truth speakers

Mar 16, 2020

It’s not rocket-science to know that 2+2 = 4, and neither is a prophet a wizard with magical ability to foretell future events.

A prophet is one who knows what two is and who can work out that if you put two twos together you have four. A prophet therefore is someone who can see the outcome of present words and actions. A prophet is one who can read the signs of the times.

There are people who may have the interior discernment and wisdom of the prophet, but they lack the courage to speak the truth, preferring the safety of silence even when they are called by God to speak.

In today’s gospel we hear that: “Jesus came to Nazareth and spoke to the people in the synagogue: ‘I tell you solemnly, no prophet is ever accepted in his own country.”

When the people heard Jesus speak suggesting that God would be working in unexpected ways among the most unlikely and unworthy people “everyone in the synagogue was enraged. They sprang to their feet and hustled him out of the town; and they took him up to the brow of the hill their town was built on, intending to throw him down the cliff…”

It is significant to note Jesus reaction, the response of the mature prophet in the face of such rejection and antagonism: “he slipped through the crowd and walked away.”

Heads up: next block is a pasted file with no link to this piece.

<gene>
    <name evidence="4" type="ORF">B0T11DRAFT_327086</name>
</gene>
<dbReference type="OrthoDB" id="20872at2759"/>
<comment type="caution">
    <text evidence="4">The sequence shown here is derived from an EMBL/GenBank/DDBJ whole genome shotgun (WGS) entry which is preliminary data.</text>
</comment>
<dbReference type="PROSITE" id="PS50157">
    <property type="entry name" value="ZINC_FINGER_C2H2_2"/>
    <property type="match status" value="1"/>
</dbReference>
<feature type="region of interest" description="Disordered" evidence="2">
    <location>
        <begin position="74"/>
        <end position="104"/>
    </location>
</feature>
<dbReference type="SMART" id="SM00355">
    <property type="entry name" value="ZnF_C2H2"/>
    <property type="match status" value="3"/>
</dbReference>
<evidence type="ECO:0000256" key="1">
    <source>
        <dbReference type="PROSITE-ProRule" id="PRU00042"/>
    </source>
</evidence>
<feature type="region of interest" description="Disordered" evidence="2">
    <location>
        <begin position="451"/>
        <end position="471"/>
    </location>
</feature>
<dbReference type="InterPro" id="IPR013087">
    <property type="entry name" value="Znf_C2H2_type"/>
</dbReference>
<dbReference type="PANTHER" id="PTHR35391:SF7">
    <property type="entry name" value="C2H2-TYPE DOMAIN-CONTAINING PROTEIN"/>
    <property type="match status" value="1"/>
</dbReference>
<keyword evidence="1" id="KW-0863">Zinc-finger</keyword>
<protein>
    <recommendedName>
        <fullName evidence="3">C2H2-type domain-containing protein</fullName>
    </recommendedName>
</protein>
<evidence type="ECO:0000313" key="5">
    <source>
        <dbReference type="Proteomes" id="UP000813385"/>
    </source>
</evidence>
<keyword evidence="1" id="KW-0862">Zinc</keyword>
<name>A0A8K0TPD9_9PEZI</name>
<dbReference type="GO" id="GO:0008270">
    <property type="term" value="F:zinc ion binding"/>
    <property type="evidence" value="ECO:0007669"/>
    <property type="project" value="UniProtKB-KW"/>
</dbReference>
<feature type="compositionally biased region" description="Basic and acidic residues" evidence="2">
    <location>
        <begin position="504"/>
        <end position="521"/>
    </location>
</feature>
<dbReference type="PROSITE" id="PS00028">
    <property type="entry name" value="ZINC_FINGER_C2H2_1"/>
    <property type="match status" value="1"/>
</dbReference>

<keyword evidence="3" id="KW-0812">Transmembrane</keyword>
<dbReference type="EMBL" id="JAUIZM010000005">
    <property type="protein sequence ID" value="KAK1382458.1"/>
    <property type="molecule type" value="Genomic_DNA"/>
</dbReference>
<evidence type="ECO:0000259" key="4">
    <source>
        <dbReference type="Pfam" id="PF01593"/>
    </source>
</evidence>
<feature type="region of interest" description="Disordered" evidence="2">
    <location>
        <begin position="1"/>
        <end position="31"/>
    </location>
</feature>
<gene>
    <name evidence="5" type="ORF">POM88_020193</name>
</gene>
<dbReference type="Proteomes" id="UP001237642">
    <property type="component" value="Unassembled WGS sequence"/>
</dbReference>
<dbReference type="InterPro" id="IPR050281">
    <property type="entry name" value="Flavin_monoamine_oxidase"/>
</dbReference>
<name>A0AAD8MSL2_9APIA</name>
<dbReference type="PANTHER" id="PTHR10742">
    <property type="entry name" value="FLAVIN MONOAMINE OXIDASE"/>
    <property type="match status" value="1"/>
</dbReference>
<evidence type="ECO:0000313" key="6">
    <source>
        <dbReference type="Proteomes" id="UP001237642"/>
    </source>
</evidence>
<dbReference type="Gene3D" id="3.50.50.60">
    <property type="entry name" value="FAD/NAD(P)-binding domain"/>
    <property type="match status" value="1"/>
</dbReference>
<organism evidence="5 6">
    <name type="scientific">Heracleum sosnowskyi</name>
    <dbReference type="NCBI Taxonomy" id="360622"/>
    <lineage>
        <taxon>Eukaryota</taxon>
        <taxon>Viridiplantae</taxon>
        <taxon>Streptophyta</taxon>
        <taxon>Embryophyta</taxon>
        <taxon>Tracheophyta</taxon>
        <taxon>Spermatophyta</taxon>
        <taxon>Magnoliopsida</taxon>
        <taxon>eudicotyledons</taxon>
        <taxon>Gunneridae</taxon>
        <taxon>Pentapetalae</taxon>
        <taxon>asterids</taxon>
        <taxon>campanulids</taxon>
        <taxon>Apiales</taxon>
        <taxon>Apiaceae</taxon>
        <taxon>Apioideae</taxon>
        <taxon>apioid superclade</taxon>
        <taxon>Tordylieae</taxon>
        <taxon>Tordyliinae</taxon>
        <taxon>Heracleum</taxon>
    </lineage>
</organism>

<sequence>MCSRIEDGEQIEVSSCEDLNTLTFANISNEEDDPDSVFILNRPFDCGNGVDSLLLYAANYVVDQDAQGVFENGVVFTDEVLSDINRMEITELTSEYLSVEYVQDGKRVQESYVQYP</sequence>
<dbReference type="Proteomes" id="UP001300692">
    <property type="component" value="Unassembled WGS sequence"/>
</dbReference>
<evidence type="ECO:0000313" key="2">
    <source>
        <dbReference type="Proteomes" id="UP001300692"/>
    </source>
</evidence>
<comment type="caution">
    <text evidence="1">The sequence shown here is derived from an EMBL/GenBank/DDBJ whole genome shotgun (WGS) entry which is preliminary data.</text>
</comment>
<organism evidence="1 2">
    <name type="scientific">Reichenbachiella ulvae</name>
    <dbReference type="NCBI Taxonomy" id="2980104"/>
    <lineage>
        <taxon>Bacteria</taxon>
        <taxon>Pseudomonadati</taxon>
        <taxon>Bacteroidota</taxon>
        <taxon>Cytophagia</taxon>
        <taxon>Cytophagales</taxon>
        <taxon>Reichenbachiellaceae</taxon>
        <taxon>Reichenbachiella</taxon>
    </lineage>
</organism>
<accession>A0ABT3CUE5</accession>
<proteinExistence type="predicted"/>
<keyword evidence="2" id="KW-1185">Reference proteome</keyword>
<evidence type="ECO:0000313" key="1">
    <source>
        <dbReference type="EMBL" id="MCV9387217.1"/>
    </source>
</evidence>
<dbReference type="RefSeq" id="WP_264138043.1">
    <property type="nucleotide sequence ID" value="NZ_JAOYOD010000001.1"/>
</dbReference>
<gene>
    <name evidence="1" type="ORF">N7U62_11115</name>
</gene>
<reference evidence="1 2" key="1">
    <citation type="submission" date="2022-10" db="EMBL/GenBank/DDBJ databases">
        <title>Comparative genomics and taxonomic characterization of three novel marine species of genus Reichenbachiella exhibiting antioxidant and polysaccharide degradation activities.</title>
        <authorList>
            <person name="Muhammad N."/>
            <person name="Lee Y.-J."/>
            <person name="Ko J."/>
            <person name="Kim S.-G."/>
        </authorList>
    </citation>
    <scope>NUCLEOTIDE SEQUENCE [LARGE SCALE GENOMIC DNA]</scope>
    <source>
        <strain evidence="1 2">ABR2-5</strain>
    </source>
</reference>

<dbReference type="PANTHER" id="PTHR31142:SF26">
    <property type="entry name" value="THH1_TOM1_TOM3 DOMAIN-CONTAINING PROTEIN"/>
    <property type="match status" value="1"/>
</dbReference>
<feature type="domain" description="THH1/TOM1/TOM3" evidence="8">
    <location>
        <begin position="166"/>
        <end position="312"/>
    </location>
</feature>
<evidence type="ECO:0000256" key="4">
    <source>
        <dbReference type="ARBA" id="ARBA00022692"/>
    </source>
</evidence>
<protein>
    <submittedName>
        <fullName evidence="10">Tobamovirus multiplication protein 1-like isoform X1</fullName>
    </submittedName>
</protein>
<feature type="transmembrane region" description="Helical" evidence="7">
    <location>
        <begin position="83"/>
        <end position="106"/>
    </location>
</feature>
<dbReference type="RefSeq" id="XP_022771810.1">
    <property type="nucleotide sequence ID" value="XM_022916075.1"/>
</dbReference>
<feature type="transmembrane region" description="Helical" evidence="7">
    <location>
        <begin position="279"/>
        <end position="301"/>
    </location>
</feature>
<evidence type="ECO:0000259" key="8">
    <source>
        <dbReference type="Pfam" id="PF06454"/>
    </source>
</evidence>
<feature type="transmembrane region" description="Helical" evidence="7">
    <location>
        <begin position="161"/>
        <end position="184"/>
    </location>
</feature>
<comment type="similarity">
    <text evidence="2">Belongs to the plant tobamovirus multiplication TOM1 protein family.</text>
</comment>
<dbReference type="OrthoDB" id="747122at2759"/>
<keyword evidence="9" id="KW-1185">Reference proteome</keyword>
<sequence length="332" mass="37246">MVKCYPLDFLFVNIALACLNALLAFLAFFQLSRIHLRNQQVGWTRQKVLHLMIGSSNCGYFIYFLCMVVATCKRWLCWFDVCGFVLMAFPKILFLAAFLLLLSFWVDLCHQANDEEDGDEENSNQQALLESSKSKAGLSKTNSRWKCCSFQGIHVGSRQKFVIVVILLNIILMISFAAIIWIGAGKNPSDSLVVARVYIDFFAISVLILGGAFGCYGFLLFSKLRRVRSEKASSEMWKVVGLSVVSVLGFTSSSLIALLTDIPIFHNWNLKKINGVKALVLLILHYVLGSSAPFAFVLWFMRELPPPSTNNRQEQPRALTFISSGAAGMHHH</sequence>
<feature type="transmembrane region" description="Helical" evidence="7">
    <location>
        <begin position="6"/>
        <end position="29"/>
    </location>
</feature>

An Invitation:

  • Prophets are not popular. In what ways do you know that your life of faith has made you unpopular with others?
  • Are you aware of times when you remain silent when you know Jesus is nudging you to speak or act?
  • How do you know when the best action is to stay and speak, and when the time is right to “slip through the crowd and walk away?

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5 Comments

  1. The prophet who speaks with love has no room for fear. For me, this is the difference between Jesus and the Old Testament prophets. Their messages were of gloom and doom, whereas Jesus spoke of new life and growth.

    Reply
  2. Thanks for this reflection and the leading reflective questions to articulate the insights of experiences where and when fear and lack of courage to speak the truth and the moments of growth in maturity to know when to slip through the crowd.

    Reply
  3. Jesus and the Holy Spirit are usually nudging us to do small things.
    Visit the lonely lady, hand your neighbour some fruit growing on your tree, or just give the girl behind the counter a big smile with your thank you.
    To evangelise you need the support of other like minded people.

    Reply
  4. I often think that that “little voice” inside your head suggesting that you do something you hadn’t thought of, is the Holy Spirit encouraging you to get on with it! Then, with a quick prayer, you just have to do it! Sometimes it works out ok – sometimes it doesn’t (!) but you have to try!

    Reply
  5. David, like what you said. A smile, a kind word, a phone call or visit to someone living alone, how is your day to the stressed checkout person, the small things go a long way. And to pray for those who you may think need it. Sometimes I just say god bless to someone as a parting gesture. Give them a taste that the divine is there for them to especially if they may not have an active faith.

    Reply

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